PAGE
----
Plaza Watch International - - Legend - WORDS MICHAEL CLER­IZO photo ian s k el­ern

Life, so goes the cliché, is a roller coaster: ex­hil­a­rat­ing­highs stalked by gut wrench­ing lows. Daniel Roth’s sixty-seven years ap­pear to qual­ify. Things started smoothly enough: Born in Mar­seille, the scion of a watch­mak­ing fam­ily, ed­u­cated at the lo­cal horo­log­i­cal academy, Roth moved to the La Vallee de Joux and even­tu­ally a job at Aude­mars Piguet.

Af­ter seven peace­ful, pro­duc­tive years the first up­ward climb started when Roth an­swered a want ad. The Chaumet broth­ers, then the own­ers of Breguet, re­cruited Roth to over­see the brand’s re­vival. They even funded his re­turn­to watch­mak­ing school for a year to im­prove his knowl­edge of com­pli­ca­tions. He also paid regular vis­its to the Breguet ar­chives, im­mers­ing him­self in the study of his­tory’s most cel­e­brated watch­maker. Roth thought he had found his life’s work.

Four­teen years later, in 1987, the roller coaster plunged when fi­nan­cial dif­fi­cul­ties forced the Chaumets to sell the brand. Un­happy with the new own­ers Roth left, bor­rowed money, found a dis­tri­bu­tion part­ner and started his own brand a few years later.

In those days the launch of a new watch brand was a rare oc­cur­rence. Re­tail­ers needed time to fit the Daniel Roth into their of­fer­ing. The buy­ing public needed time to un­der­stand and then de­sire the watches, which had a dis­tinc­tive case that Roth called a form shape.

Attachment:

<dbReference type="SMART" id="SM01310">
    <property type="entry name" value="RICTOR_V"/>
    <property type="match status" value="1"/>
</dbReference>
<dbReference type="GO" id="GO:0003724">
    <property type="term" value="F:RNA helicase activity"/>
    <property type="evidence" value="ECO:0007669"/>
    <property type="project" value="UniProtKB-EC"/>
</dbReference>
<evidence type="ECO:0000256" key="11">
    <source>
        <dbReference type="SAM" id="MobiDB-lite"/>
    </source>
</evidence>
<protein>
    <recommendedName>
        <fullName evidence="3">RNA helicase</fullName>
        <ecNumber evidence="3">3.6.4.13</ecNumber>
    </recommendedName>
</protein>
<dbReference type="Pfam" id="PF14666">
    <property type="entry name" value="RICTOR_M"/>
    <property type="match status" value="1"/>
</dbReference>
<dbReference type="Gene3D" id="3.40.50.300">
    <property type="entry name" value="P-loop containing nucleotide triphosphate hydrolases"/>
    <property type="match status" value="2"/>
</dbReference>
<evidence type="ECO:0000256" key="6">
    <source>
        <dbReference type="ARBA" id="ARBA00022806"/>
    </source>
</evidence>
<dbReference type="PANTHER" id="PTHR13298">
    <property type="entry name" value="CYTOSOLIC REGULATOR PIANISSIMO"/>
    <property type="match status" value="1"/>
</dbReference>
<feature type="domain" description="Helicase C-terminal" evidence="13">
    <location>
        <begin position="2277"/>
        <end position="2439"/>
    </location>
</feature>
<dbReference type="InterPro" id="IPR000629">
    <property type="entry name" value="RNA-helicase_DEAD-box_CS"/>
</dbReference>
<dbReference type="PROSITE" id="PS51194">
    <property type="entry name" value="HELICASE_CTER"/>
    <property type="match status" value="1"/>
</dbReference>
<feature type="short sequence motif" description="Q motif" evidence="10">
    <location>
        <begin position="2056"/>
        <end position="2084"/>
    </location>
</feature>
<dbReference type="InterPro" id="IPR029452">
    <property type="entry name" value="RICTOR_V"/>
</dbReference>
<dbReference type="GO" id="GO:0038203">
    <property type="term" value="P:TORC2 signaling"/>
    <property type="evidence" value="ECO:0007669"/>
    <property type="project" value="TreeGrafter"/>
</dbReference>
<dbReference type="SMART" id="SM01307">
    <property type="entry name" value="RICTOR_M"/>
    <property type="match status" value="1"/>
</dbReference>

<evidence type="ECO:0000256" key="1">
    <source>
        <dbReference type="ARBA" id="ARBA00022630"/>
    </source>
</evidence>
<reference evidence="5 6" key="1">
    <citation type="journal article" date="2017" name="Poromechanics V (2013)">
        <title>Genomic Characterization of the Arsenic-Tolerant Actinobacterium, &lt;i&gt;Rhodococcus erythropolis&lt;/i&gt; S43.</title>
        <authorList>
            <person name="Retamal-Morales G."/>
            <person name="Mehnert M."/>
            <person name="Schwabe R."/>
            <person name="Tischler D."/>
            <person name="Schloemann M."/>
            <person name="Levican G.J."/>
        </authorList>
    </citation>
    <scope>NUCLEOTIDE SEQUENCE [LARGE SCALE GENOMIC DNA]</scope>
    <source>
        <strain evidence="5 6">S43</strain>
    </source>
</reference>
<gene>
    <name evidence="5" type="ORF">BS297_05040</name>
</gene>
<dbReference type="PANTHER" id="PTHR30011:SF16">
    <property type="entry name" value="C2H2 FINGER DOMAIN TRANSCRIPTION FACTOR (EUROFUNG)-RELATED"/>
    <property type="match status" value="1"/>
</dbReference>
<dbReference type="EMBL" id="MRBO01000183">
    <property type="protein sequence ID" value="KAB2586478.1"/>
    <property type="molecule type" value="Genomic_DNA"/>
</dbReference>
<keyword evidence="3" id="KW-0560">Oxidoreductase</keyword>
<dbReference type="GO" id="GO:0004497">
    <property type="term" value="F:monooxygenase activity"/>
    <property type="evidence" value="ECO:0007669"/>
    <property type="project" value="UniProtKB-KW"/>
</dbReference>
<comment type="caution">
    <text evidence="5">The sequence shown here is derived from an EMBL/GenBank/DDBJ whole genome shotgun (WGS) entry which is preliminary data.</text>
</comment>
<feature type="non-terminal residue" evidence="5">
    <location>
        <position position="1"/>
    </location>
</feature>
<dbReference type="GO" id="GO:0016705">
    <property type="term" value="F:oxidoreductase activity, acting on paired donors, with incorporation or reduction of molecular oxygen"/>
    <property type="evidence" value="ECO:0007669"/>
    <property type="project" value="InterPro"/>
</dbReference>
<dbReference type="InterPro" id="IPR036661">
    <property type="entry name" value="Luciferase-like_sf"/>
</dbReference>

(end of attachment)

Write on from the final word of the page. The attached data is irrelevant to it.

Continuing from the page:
Time was some­thing Roth’s dis­tri­bu­tion part­ner did not have. They with­drew from the ven­ture. The roller coaster plum­meted again when the bank, hear­ing the news about the dis­trib­u­tor, called in Roth’s loan.

An­other as­cent be­gan when in 1994 Roth linked up with an Asian part­ner, The Hour Glass, owned by the Tay fam­ily of Sin­ga­pore. By the end of the decade the roller coaster nose­dived with the Asian econ­omy. The Tay fam­ily moved to sell their 51% to the Ital­ian jew­elry pow­er­house Bul­gari. The roller coaster had one more vi­cious dip to com­plete. The Ital­ians played hard­ball. They wanted 100% of the brand or no deal. Roth could not con­tinue on his own. He sold his share to the Ital­ians and signed a short-term con­tract. When the con­tract ex­pired, Roth stopped the roller­coaster.

In 2000 he, with his wife and son, both watch­mak­ers, started work­ing in a bright wood pan­eled ate­lier in Le Sen­tier. The fam­ily pro­duces a hand­ful of watches each year some round some with his own form shape. Roth also of­fers wis­dom wor­thy of Bud­dha.

"I've had ups and downs in my ca­reer," he writes, "but only with busi­ness never with watch­mak­ing. The busi­ness is noth­ing of im­por­tance be­cause pas­sion drives me to do pur­sue by metier. Only pas­sion jus­ti­fies the huge amount of hard work you need for watch­mak­ing."

He claims he still learns from the masters of the past. "I ad­mire them all, Pierre Leroy, Breguet, John Har­ri­son, An­tide Jan­vier, Fer­di­nand Berthoud, they are my men­tors. Each one had a phi­los­o­phy that showed in their work."

One thought gives him great sat­is­fac­tion: "In my head I am al­ways imag­in­ing new watches."

In other words, the roller- coaster ride is worth the trou­ble.

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